Relevant to Divine Misconceptions: “A missing ethic”. Rav Shafran is right. Being accused of wrongdoing is not the same as wrongdoing. All sorts of claims have been made against people throughout history, down to the present day, which have been baseless (e.g., conspiracy theories, blood libels, accusations of devil worship, accusations of witchcraft, accusations based on allegedly recovered memories, alleged Satanic ritual abuse, and “Palestinian” claims of being victims of genocide), and such claims have sometimes resulted in disaster for the wrongfully accused. It is therefore only sensible to give people benefit of the doubt when doubt exists and not to rush to judgement.
“Court suspends French virgin case” (Oh, great. Not only are people sticking their nose in other people’s business where it does not belong, but now the court has invalidated the annulment of a marriage that both the husband and wife want to be over. Are people trying to make a bad situation worse?)
“souls. i eets them.” (I know full well this is completely unserious. However, it is not unprecedented. Soul-eating appears in some form in at least two Star Trek episodes, and intuition insists it happens elsewhere. Maybe I need to read more H. P. Lovecraft... In any case, there is the serious question of why and how anyone could eat a soul which merits investigation.)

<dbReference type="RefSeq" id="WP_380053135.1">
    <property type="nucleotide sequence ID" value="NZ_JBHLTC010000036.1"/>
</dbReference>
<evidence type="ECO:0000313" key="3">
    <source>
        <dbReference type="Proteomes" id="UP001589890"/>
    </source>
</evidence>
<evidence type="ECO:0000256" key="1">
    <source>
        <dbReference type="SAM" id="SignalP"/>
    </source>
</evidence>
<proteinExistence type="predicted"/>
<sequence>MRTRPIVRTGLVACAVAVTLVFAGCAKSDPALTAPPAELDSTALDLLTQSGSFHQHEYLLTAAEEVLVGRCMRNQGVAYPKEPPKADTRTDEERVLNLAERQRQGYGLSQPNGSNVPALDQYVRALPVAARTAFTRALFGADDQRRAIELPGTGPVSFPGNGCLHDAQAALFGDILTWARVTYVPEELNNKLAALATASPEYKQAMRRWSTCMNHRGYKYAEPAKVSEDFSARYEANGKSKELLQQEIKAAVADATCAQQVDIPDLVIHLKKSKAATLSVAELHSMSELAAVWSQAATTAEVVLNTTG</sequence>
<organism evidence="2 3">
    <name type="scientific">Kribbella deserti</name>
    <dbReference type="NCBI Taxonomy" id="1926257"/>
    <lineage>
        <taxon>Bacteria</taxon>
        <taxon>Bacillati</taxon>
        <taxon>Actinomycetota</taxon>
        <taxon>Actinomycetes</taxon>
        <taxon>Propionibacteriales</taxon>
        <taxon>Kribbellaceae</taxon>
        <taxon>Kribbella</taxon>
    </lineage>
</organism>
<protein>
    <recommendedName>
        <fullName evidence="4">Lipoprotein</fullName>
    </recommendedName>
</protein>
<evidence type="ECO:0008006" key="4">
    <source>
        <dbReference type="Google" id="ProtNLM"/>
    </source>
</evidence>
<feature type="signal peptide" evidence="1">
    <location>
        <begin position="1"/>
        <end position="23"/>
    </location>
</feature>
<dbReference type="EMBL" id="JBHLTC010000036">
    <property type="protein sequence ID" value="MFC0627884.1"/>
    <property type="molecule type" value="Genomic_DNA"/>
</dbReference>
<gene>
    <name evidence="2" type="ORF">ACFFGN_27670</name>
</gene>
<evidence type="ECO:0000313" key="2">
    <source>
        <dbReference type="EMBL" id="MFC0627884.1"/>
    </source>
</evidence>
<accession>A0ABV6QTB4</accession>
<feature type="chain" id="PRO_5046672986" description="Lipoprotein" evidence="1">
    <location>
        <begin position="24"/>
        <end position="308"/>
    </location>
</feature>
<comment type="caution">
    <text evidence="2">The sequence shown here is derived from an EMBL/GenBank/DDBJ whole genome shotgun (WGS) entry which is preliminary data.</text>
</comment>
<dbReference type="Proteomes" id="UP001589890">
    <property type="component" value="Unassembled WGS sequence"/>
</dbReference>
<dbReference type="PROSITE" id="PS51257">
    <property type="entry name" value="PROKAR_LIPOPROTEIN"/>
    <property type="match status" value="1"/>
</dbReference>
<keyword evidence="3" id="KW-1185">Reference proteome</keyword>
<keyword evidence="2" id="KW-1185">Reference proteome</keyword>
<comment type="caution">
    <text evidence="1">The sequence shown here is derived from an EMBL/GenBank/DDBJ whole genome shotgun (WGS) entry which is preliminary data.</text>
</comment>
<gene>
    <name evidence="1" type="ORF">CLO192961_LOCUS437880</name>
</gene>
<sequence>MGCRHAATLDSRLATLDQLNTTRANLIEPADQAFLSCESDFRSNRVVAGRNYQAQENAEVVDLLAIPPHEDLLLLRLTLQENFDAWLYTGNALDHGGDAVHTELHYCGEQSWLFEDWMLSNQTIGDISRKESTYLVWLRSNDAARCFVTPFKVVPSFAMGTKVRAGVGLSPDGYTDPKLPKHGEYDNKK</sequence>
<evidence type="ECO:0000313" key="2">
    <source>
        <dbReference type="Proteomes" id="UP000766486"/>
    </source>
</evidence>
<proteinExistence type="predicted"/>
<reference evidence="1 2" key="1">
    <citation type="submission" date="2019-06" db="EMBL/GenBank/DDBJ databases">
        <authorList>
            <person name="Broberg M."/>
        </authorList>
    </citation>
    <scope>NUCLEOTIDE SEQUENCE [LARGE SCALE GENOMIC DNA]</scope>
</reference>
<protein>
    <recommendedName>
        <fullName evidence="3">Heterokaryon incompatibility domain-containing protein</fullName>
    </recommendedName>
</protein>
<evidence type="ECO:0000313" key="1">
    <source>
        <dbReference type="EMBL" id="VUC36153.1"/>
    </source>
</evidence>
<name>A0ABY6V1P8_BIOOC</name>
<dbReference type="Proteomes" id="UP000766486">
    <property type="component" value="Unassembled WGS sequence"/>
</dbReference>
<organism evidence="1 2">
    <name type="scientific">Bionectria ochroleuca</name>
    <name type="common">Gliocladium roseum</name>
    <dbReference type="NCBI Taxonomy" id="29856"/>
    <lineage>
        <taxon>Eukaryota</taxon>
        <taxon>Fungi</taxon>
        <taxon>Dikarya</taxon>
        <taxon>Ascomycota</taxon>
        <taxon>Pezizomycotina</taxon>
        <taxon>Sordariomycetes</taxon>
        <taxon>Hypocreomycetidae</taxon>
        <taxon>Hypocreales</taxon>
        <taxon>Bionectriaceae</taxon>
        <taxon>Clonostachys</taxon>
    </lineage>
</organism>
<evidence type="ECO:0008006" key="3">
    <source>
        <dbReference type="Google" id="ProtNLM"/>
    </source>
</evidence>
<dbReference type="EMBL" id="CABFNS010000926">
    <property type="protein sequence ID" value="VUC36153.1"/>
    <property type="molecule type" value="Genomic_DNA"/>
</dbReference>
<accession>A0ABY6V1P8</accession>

Today’s news and commentary, some of which Barry is responsible for:
“Teen from faith healing family dies at Ore. home” (How many times do I have to say this? Belief and prayer alone do not cure illness or save lives! The truly pious way to submit to YHWH’s will is to recognize that in His mercy He has given us brains so that we may use them and allowed a veritable explosion of medical knowledge and technology to extend our lives and improve their quality. How dare anyone insult the Deity by refusing to avail him/herself of Divine mercy? Who are we to demand that YHWH show us mercy in a different manner than His choice? The next time you are sick, thank YHWH and visit His messenger: a doctor.)
I am still unemployed, and the process of applying for jobs really sucks. Many sites allow one to apply for jobs on-line. This may be convenient, but often the people who set up these sites have no clue what they are doing.
The last application I entered went through an especially bad site. This site allows the applicant to upload their résumé, promising to extract all the desired information from it. This, of course, failed for me. The site did not even have a clue that my curriculum vitae actually contained all the information it wanted. This is also despite my curriculum vitae being in the extremely common Microsoft Word format.